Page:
A Linn County prosecutor is proposing legislation that would allow expert testimony in sexual assault cases to address the many “misconceptions” about victims — an issue highlighted during U.S. Supreme Court Justice Brett Kavanaugh’s confirmation hearings — to help jurors better understand how victims react to trauma.
First Assistant Linn County Attorney Nick Maybanks said the discussion following Christine Blasey Ford’s testimony before the Senate Judiciary Committee, in which she accused Kavanaugh of sexually assaulting her at a party in the early 1980s, brought out some “dangerous” misconceptions about how victims should act and report such crimes.
Maybanks thinks some of the progress made over the years — in getting the public and jurors to understand that sexual assault survivors may not react by crying or that they may not have physical scars but instead have psychological scars — is now threatened.
“There is so much victim bias — about how they are supposed to act or behave and blaming the victim for not reporting it,” he said.
Maybanks has been prosecuting sexual assault cases for the past 20 years and said he has come to understand some basic concepts or behaviors of victims and abusers by consulting with victim advocates, forensic interviewers, medical experts and law enforcement.
A lot of time and work goes into such cases to get to the truth, Maybanks said.
Maybanks, a member of the Iowa County Attorneys Association’s legislative committee, had proposed the statute to clarify the use of expert witnesses in sexual assault cases just before the September Kavanaugh hearings,
The hearings, he said, confirmed the need for a change in the law.
The proposed statute still is being refined, but it would basically clarify what is allowed into testimony, Maybanks said.
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The status of Iowa law right now is unclear, with judges deciding if supporting testimony is relevant. Some judges have not allowed expert testimony because, he said, they think it can be viewed as “vouching” for the victim’s credibility.
Two of the “myths” that stood out to him from the Kavanaugh hearings were:
• Sexual abuse is immediately disclosed in full to law enforcement immediately after it occurs.
• A suspect’s denial immediately turns a sexual assault case into “he-said, she-said” and, therefore, no decision can be reached.
In the majority of his adult sexual abuse and assault cases, disclosure is almost always delayed and when the victim tells someone, it’s usually a friend, family member or a counselor, not law enforcement, Maybanks said. The victim may reveal the abuse intermittently and over time.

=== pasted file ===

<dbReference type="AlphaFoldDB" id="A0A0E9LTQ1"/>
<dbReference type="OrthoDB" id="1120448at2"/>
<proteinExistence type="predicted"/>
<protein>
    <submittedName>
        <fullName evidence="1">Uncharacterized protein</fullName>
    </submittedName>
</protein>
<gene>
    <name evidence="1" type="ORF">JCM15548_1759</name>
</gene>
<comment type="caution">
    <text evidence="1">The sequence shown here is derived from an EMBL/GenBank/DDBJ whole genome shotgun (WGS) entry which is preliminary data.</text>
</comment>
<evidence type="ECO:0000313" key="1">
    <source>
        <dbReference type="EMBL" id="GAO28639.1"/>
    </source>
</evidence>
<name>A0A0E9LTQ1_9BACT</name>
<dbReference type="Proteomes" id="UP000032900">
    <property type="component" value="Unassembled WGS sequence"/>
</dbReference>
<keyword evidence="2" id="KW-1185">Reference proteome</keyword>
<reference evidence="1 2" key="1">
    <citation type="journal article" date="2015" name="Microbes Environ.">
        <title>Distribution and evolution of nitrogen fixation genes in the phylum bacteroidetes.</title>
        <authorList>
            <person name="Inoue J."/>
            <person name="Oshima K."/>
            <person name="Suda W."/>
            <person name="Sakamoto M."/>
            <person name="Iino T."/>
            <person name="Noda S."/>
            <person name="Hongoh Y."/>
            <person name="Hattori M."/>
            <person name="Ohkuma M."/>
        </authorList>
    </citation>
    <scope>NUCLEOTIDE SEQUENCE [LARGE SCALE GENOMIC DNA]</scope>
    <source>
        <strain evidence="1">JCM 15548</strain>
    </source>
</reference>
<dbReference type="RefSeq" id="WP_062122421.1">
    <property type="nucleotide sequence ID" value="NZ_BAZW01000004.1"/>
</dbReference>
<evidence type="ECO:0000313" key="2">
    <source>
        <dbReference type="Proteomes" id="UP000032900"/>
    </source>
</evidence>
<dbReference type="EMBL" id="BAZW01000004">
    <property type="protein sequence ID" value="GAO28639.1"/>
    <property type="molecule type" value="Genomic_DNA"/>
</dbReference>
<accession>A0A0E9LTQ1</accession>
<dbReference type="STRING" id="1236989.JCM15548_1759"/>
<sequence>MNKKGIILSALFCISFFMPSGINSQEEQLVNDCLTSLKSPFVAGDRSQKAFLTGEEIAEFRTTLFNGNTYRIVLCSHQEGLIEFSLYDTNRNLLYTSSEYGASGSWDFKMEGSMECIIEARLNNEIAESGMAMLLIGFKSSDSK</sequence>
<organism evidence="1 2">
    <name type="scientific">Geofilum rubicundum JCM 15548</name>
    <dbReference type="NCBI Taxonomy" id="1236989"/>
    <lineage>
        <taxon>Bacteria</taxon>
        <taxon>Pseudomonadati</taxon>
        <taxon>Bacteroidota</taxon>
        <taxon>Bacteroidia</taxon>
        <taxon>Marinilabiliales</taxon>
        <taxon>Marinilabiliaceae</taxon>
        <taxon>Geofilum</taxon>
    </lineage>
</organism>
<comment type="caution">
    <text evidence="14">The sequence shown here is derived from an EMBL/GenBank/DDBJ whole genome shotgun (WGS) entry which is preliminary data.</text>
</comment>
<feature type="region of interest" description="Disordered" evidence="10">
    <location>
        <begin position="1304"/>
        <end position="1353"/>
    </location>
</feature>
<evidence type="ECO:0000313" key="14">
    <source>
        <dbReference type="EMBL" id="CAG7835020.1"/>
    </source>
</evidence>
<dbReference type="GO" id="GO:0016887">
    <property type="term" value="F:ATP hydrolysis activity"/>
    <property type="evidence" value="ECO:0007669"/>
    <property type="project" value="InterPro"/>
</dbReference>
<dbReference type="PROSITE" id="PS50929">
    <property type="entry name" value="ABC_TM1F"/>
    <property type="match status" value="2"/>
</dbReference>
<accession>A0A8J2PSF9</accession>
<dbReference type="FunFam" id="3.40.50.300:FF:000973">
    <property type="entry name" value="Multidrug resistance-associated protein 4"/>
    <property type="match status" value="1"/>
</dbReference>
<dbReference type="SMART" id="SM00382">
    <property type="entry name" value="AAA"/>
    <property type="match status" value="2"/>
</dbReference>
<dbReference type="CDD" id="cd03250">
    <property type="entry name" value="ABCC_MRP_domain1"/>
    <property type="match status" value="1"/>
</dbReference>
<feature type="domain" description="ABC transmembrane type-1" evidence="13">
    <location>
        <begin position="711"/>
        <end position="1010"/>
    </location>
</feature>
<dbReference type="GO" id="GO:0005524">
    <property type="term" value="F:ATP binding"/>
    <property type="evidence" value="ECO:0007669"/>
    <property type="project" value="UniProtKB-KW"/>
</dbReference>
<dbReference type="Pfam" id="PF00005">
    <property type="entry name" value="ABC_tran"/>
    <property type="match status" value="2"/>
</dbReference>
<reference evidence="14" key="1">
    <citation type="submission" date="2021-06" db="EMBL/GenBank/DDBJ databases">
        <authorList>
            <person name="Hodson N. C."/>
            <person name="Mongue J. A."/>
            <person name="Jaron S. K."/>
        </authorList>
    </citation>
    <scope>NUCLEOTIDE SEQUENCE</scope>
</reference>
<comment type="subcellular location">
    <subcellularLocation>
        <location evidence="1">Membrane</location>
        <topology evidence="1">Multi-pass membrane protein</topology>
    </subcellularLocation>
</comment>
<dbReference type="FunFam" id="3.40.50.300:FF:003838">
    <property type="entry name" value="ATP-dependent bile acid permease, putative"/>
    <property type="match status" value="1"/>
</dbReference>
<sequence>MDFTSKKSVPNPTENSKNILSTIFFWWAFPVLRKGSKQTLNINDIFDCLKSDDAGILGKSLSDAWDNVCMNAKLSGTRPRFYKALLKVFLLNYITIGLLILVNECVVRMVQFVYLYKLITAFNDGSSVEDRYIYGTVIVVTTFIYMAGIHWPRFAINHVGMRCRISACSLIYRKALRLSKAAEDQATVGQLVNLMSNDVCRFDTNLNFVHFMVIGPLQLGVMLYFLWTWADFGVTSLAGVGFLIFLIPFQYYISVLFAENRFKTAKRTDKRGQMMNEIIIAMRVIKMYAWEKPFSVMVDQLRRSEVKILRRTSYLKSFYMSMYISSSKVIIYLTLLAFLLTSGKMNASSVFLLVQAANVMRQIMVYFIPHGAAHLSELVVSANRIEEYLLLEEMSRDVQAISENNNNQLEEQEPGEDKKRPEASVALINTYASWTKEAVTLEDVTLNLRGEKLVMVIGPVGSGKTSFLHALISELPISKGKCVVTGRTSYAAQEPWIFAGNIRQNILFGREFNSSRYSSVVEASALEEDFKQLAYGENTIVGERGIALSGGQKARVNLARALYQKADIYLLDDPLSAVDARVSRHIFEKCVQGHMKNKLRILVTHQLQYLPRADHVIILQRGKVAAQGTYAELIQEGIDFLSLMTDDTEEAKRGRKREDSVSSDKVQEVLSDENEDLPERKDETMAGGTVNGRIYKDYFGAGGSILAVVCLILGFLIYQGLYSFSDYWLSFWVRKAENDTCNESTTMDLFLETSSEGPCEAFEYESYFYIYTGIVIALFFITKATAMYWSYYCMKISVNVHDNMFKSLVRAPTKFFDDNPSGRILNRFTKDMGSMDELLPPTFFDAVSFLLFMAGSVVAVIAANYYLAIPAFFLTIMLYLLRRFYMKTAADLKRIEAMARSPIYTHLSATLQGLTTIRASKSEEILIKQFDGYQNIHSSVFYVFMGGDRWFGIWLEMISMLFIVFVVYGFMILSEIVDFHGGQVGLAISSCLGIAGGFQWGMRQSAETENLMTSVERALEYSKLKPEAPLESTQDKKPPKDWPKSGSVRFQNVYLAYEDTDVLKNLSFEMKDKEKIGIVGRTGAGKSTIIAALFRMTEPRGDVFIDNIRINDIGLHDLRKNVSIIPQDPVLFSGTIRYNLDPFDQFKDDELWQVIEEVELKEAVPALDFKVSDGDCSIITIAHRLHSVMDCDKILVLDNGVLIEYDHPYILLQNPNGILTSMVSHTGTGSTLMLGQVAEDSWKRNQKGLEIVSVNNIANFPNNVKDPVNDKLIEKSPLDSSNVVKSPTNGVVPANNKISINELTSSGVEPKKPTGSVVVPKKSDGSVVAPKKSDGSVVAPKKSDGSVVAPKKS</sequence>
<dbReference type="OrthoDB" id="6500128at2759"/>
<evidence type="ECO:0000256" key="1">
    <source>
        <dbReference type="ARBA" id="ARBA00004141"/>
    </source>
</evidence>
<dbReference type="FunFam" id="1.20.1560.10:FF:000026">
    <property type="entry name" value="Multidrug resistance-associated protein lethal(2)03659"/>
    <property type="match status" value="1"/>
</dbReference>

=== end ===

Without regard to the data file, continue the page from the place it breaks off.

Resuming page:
An expert witness, he said, could testify about how victims don’t report out of fear, embarrassment, shame and humiliation.
Many victims are afraid they may not be believed, he noted.
In his experience, a victim’s statement is also heavily scrutinized, as it should be, but a suspect’s statement is rarely scrutinized in the same way because a suspect is expected to deny an accusation, Maybanks said.
The victim’s action or reaction on the witness stand also is scrutinized, and if the victim isn’t tearful or upset, as most think they should be, then that goes against the victim’s credibility.
In a recent sexual assault case where the defendant was acquitted, Maybanks said he talked to a juror a few days after the verdict, and the juror said he didn’t like the victim and felt sorry for the defendant, who cried while testifying.
“Sometimes, it’s a moral compromise for the jury,” Maybanks said. “They believe that sexual assault occurs and may believe the victim but not beyond a reasonable doubt.”
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Again, an expert — such as an investigator who has received substantial training on interrogation, assessing credibility and interviewing — could testify about how they have been trained to detect signs of deception, Maybanks said.
Some of these elements can be discussed during jury selection, but an expert, supported by science and experience, could testify and possibly “even the playing field,” he added.
Maybanks said the number of sexual assault cases his office prosecutes are only a portion of those referred because there are credibility issues, proof problems or lack of corroboration and, sometimes, victims are unwilling to testify.
“But it doesn’t mean the sexual assault didn’t happen,” Maybanks said. “It’s just that we don’t have enough evidence to prosecute.”
Of the charges that are filed, he said, most end up in plea agreements because of issues like those.
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